Both candidates agree something needs to be done about the Boulder Creek Golf Course, which was built in 2003 for $22 million. Voters have twice voted down proposals to sell the land around the course for homes to pay off the debt.
Smith sees two choices: Keep operating the course and continue to subsidize it as a recreational facility, or close it and sell the land for homes.
The water hazards would make a nice centerpiece for a housing community, he said, but that is not necessarily his first choice.
"I need a lot more information than we have, and it may be that there are more choices, better choices.
"I would not be in favor of turning off the water and walking away," Smith said.
Walker said his work on the Finance Advisory Committee identified seven choices, and he thinks subsidizing the course as a recreational facility is not one of them.
"It should not be subsidized forever," he said. "What a ridiculous thing. It needs to be run to be self-sustaining."
One choice that might work, he said, is to close nine holes, but the city also could benefit from leases that take advantage of the course as an amenity.
He would like to see Class A office space built overlooking the course on land by the municipal airport.
"You just don't see enough Class A office space overlooking open space like that," he said.
He also would not object to trying to sell lots around Boulder Creek for homes, but only if deed restrictions defined strictly what the community would get in those homes.
"The ballot questions before were too broad and needed to be more protective of the community," he said.
The candidates also agree that the city needs to do more to prepare for tractor-trailer traffic that is expected to come through Boulder City beginning late next year, when the Hoover Dam bypass bridge opens.
Walker said he was glad to see the Redevelopment Board, which consists of the City Council, to discuss ideas to ease expected congestion along Nevada Highway.
More needs to be done, he said, to persuade regional, state and federal officials that the Boulder City Bypass should be a priority. Once the bridge opens, he said, the city can document the problems and make the case again with hard data.
The city also needs to be more innovative about getting the Boulder City Bypass back on track, he said. While the Legislature did not pass tolling authorization, which city officials hoped might allow the city to get into a public-private partnership, Walker said their is another federal public-private partnership, the Transportation Infrastructure Finance and Innovation Act, that the city should look into.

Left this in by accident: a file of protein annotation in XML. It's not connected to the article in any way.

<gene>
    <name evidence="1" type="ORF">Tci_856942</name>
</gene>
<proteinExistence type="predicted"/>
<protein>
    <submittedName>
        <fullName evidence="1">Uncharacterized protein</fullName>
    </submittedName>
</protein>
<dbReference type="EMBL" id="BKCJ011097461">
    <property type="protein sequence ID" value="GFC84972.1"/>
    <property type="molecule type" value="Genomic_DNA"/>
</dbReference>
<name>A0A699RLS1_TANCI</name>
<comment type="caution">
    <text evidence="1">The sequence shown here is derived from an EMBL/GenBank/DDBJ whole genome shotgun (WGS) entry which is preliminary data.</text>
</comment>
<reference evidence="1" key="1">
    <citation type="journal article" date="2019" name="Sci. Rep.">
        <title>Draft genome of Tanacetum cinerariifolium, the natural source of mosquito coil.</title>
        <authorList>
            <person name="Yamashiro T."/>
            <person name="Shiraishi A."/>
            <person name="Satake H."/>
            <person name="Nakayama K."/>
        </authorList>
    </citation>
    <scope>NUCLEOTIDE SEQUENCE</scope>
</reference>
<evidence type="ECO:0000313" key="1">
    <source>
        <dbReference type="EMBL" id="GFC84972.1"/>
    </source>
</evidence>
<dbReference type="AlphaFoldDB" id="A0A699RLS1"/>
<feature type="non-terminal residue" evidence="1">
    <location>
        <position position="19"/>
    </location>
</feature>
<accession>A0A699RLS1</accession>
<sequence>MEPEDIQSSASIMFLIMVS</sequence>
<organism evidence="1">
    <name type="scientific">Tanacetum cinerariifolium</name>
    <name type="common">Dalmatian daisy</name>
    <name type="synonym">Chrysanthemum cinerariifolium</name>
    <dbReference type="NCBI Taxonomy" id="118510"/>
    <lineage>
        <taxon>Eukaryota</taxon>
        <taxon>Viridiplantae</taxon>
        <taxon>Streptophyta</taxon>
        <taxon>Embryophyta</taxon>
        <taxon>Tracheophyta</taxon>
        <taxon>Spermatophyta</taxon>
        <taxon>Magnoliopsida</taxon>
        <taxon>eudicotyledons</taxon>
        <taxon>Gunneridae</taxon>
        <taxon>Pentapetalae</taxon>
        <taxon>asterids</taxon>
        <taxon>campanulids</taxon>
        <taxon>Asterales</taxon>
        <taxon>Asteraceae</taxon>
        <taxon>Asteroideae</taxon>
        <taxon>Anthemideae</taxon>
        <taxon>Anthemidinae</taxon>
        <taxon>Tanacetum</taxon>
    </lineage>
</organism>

He and Smith both said an access road needs to be built between Veterans Memorial Drive and Marina Drive to reach neighborhoods west of the U.S. 93 truck route. Residents of those neighborhoods told city officials in a public forum that they did not support a back road.
Smith said he thinks the forum did not reflect the neighborhoods' majority.
"The people impacted personally by it would not be at the hearing," he said, then suggested a forum might come up with a different answer once the trucks start rolling through town.
"The city is in the position to decide how important something like the Marina extension is and convince people that it's what's best for them," he said. "It will be for the next council, whether I'm on it or not."
The candidates also have both set up tables outside the Boulder Dam Credit Union, 530 Avenue G.
"Most everybody who is anybody shows up there," Smith said.
In addition, Walker had a booth at the Spring Jamboree and the Best Dam Barbecue, and both are putting up signs and meeting with voters.
They did two forum-style debates for BCTV last month, but Smith said he doesn't think they will face off again before June 2, even though Walker is eager for another forum.
"We've really covered the issues," Smith said. "We are halfway through voting now. People know I'm available."